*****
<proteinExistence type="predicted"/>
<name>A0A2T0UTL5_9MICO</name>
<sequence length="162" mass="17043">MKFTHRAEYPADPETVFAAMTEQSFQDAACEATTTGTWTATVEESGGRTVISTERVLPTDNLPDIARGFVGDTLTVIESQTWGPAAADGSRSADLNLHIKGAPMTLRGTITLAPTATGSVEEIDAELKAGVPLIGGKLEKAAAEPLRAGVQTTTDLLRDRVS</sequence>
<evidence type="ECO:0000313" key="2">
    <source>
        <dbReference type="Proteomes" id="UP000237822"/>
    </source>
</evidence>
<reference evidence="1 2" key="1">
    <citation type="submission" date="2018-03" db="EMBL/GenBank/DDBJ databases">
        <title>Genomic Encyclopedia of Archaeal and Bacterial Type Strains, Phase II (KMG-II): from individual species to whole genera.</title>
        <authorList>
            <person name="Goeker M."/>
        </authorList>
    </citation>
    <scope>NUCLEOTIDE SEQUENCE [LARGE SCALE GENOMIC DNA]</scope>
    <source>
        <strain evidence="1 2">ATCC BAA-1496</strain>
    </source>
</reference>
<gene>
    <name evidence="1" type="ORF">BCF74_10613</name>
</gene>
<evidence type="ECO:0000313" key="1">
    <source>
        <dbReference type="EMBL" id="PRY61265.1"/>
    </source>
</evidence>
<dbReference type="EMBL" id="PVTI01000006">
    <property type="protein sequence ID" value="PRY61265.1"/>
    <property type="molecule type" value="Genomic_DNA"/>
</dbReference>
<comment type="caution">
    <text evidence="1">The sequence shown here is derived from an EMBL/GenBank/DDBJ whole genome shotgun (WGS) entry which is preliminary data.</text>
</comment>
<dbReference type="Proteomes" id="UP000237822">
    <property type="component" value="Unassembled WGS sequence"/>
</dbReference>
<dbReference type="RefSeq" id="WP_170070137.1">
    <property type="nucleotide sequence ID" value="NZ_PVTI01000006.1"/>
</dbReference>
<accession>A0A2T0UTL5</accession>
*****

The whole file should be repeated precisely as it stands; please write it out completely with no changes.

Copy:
<proteinExistence type="predicted"/>
<name>A0A2T0UTL5_9MICO</name>
<sequence length="162" mass="17043">MKFTHRAEYPADPETVFAAMTEQSFQDAACEATTTGTWTATVEESGGRTVISTERVLPTDNLPDIARGFVGDTLTVIESQTWGPAAADGSRSADLNLHIKGAPMTLRGTITLAPTATGSVEEIDAELKAGVPLIGGKLEKAAAEPLRAGVQTTTDLLRDRVS</sequence>
<evidence type="ECO:0000313" key="2">
    <source>
        <dbReference type="Proteomes" id="UP000237822"/>
    </source>
</evidence>
<reference evidence="1 2" key="1">
    <citation type="submission" date="2018-03" db="EMBL/GenBank/DDBJ databases">
        <title>Genomic Encyclopedia of Archaeal and Bacterial Type Strains, Phase II (KMG-II): from individual species to whole genera.</title>
        <authorList>
            <person name="Goeker M."/>
        </authorList>
    </citation>
    <scope>NUCLEOTIDE SEQUENCE [LARGE SCALE GENOMIC DNA]</scope>
    <source>
        <strain evidence="1 2">ATCC BAA-1496</strain>
    </source>
</reference>
<gene>
    <name evidence="1" type="ORF">BCF74_10613</name>
</gene>
<evidence type="ECO:0000313" key="1">
    <source>
        <dbReference type="EMBL" id="PRY61265.1"/>
    </source>
</evidence>
<dbReference type="EMBL" id="PVTI01000006">
    <property type="protein sequence ID" value="PRY61265.1"/>
    <property type="molecule type" value="Genomic_DNA"/>
</dbReference>
<comment type="caution">
    <text evidence="1">The sequence shown here is derived from an EMBL/GenBank/DDBJ whole genome shotgun (WGS) entry which is preliminary data.</text>
</comment>
<dbReference type="Proteomes" id="UP000237822">
    <property type="component" value="Unassembled WGS sequence"/>
</dbReference>
<dbReference type="RefSeq" id="WP_170070137.1">
    <property type="nucleotide sequence ID" value="NZ_PVTI01000006.1"/>
</dbReference>
<accession>A0A2T0UTL5</accession>